From Erzurum we headed north east back to the Black Sea coast, with hopes of reviving those hazy beach day dreams that had been washed out in Bulgaria. Our route would follow the D590, which proved to be one of the most amazing roads either of us had ever cycled along. It started out on the plateau of Erzurum before climbing to 2,116 metres with breathtaking mountain scenery. The green land of meadows and trees was welcome after the dry stone world of Cappadocia but it didn’t last long.Soon we found ourselves in a hot land of sleeping dragons. They slept beside the waters and waited for their time. We climbed their serpentine backs and were punished by the heat that reflected off their scales. In the late afternoon the skies darkened and the rain fell monsoon style, turning roads into rivers and evoking our fears of mud slides.
For two days we followed the magical Tortum river until at 8pm, still searching for an elusive camp spot, we reached were it merged with the Coruh river. And here things changed, we were confronted with our first tunnels and a land where the dragons were being slayed to dust. The river Coruh is toted by the Turkish tourist board as the ‘last wild river’ in Turkey and by the WWF as a biodivery hotspot. And yet it is in the process of being damed by 15 large hydroelectric schemes. The raging torrent is being tamed and with every blast and rock fall the water grows a little muddier, a little deader. It is heart breaking and awesome all at the same time. At the construction site of the Yusefeli dam we were advised to turn back and find a place to sleep somewhere in town.
And so we awoke in a bustling town that in 2 years time will be submerged by the damed river waters. There was something utterly eerie about standing in a busy supermarket queue with people patiently waiting for the water to rise up and swallow their world. To watch young children on the swings in the cool evening air, water babes. The project has met with much local opposition but the few people we spoke to seemed resigned to their town’s fate. Many have left for coastal cities others sit and watch their new town being built on higher ground. They fought and they failed; it is ‘their problem‘ after all.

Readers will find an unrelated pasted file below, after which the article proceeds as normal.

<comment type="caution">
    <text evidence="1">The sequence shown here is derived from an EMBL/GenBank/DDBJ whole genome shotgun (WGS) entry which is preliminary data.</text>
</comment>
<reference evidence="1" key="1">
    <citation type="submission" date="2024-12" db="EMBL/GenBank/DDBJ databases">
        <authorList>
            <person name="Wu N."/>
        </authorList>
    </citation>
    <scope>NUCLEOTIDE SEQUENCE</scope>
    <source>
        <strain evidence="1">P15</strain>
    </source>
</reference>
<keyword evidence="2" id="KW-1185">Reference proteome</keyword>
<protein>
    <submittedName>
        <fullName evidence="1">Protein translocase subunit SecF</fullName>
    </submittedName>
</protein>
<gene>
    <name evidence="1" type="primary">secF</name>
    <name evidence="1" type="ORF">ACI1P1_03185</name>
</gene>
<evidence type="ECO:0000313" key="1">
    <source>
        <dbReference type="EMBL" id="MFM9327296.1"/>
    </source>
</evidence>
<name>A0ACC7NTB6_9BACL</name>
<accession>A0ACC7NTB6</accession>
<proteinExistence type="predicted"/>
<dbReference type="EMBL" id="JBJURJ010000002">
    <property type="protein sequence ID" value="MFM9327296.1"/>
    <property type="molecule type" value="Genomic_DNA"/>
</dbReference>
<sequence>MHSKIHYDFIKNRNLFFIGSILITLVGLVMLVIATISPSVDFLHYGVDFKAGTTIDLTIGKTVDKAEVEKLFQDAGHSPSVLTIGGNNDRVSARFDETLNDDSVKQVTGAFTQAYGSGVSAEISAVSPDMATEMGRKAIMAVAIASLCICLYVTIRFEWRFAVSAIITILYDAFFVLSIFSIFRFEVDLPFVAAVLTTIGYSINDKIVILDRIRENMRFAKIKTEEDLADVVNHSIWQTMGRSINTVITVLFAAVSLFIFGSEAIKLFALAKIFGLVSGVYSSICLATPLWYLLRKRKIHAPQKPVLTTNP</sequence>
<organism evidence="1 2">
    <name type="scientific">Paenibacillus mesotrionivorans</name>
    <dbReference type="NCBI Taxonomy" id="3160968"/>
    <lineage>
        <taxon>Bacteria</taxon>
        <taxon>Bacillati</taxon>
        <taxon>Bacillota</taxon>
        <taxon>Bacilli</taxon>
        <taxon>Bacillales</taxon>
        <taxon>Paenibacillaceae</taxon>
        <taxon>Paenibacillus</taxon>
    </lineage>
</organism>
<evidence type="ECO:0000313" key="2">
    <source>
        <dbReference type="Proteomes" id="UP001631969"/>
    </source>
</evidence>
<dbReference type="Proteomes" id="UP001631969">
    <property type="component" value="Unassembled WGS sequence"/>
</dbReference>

After learning that there were 34km of tunnels under construction on the 70km stretch of road north to Artvin, we made yet another uneasy decision to take a minibus. There was something deeply challenging about the prospect of cycling into the Dragon’s Belly. To choke on her dust, to feel the heat of her rage and glimpse the wisdom behind her pain. But sense prevailed and we winced as our bikes were bundled onto the roof of a minibus taxi. A recent Rough Guide commentator calls the stretch of road a ‘vast, post-apocalyptic mess’ and as the hot bus careered at breakneck speed through the dark, dusty world my chest tightened. We counted over 50 tunnels and I knew we had made the right decision; the easy one. Ioan still got his tunnel time, as they continued after Artvin, it’s just they were short and not under construction and therefore not quite so hellish.
As we neared the sea the landscape changed again becoming once again lush and green.We cycled through mist into a land of tea growers. It was harvest time and all along the roadside strong, rain soaked women and children carried and loaded great sacks of tea. Pulley systems had been erected to transport the sacks from the steep terraces to the roadside where they were collected and taken to a central sale point. It was a scene more reminiscent of India or Kenya. Below the tea plantations the thundering Coruh river had become a litter strewn rivulet, just about mustering enough weary power to reach the sea. The Black Sea welcomed us once again with the biggest downpour yet and we wandered bedraggled into Hopa, our last town in Turkey. On our last day in this welcoming, beautiful, and diverse country we awoke to the news that a bomb had exploded in Istanbul airport. The shadow of all this carnage is in direct contrast to the light, love and warmth we have been shown during six weeks cycling here. Thank you Turkey, may you find the peace your people deserve. Selamünaleyküm.